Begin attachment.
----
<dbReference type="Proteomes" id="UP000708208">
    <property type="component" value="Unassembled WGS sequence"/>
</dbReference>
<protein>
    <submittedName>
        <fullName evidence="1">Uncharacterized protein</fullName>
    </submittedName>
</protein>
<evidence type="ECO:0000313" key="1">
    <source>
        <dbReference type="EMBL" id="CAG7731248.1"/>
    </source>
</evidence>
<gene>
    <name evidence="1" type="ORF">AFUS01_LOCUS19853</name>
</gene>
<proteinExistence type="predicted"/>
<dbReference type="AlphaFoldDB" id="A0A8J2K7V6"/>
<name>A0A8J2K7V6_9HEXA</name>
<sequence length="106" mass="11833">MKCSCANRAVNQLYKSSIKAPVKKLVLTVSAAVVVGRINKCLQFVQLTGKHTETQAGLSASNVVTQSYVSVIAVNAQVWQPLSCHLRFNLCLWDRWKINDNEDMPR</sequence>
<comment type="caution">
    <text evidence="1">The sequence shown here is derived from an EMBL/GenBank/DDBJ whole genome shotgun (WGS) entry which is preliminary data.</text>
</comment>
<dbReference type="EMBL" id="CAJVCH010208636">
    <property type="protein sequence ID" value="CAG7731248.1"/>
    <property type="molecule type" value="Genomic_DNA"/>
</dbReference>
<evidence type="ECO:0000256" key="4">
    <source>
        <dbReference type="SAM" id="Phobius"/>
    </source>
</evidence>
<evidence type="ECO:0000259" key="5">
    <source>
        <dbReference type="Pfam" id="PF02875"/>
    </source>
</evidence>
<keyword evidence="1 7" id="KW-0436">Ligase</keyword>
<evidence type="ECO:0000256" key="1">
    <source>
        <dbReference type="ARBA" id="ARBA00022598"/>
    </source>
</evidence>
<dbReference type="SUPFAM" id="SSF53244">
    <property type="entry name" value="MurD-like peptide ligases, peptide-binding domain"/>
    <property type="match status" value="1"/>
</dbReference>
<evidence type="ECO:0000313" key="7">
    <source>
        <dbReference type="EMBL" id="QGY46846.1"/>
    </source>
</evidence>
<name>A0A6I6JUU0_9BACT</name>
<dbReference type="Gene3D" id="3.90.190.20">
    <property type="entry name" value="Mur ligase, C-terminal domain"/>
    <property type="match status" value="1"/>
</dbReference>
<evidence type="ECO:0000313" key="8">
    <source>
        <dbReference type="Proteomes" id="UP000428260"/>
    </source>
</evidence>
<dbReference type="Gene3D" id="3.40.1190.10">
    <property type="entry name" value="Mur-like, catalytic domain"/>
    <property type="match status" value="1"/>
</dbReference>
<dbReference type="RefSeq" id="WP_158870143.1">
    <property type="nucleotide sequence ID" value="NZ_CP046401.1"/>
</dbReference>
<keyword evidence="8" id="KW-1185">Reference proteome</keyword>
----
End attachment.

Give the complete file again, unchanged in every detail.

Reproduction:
<dbReference type="Proteomes" id="UP000708208">
    <property type="component" value="Unassembled WGS sequence"/>
</dbReference>
<protein>
    <submittedName>
        <fullName evidence="1">Uncharacterized protein</fullName>
    </submittedName>
</protein>
<evidence type="ECO:0000313" key="1">
    <source>
        <dbReference type="EMBL" id="CAG7731248.1"/>
    </source>
</evidence>
<gene>
    <name evidence="1" type="ORF">AFUS01_LOCUS19853</name>
</gene>
<proteinExistence type="predicted"/>
<dbReference type="AlphaFoldDB" id="A0A8J2K7V6"/>
<name>A0A8J2K7V6_9HEXA</name>
<sequence length="106" mass="11833">MKCSCANRAVNQLYKSSIKAPVKKLVLTVSAAVVVGRINKCLQFVQLTGKHTETQAGLSASNVVTQSYVSVIAVNAQVWQPLSCHLRFNLCLWDRWKINDNEDMPR</sequence>
<comment type="caution">
    <text evidence="1">The sequence shown here is derived from an EMBL/GenBank/DDBJ whole genome shotgun (WGS) entry which is preliminary data.</text>
</comment>
<dbReference type="EMBL" id="CAJVCH010208636">
    <property type="protein sequence ID" value="CAG7731248.1"/>
    <property type="molecule type" value="Genomic_DNA"/>
</dbReference>
<evidence type="ECO:0000256" key="4">
    <source>
        <dbReference type="SAM" id="Phobius"/>
    </source>
</evidence>
<evidence type="ECO:0000259" key="5">
    <source>
        <dbReference type="Pfam" id="PF02875"/>
    </source>
</evidence>
<keyword evidence="1 7" id="KW-0436">Ligase</keyword>
<evidence type="ECO:0000256" key="1">
    <source>
        <dbReference type="ARBA" id="ARBA00022598"/>
    </source>
</evidence>
<dbReference type="SUPFAM" id="SSF53244">
    <property type="entry name" value="MurD-like peptide ligases, peptide-binding domain"/>
    <property type="match status" value="1"/>
</dbReference>
<evidence type="ECO:0000313" key="7">
    <source>
        <dbReference type="EMBL" id="QGY46846.1"/>
    </source>
</evidence>
<name>A0A6I6JUU0_9BACT</name>
<dbReference type="Gene3D" id="3.90.190.20">
    <property type="entry name" value="Mur ligase, C-terminal domain"/>
    <property type="match status" value="1"/>
</dbReference>
<evidence type="ECO:0000313" key="8">
    <source>
        <dbReference type="Proteomes" id="UP000428260"/>
    </source>
</evidence>
<dbReference type="Gene3D" id="3.40.1190.10">
    <property type="entry name" value="Mur-like, catalytic domain"/>
    <property type="match status" value="1"/>
</dbReference>
<dbReference type="RefSeq" id="WP_158870143.1">
    <property type="nucleotide sequence ID" value="NZ_CP046401.1"/>
</dbReference>
<keyword evidence="8" id="KW-1185">Reference proteome</keyword>